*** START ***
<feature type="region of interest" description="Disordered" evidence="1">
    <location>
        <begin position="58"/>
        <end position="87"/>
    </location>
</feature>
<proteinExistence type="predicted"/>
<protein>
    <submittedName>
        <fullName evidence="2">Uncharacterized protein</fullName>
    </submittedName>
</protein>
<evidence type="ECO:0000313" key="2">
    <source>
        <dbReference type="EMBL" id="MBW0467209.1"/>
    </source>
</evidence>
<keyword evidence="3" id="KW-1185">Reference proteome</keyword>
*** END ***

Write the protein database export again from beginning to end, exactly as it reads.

<feature type="region of interest" description="Disordered" evidence="1">
    <location>
        <begin position="58"/>
        <end position="87"/>
    </location>
</feature>
<proteinExistence type="predicted"/>
<protein>
    <submittedName>
        <fullName evidence="2">Uncharacterized protein</fullName>
    </submittedName>
</protein>
<evidence type="ECO:0000313" key="2">
    <source>
        <dbReference type="EMBL" id="MBW0467209.1"/>
    </source>
</evidence>
<keyword evidence="3" id="KW-1185">Reference proteome</keyword>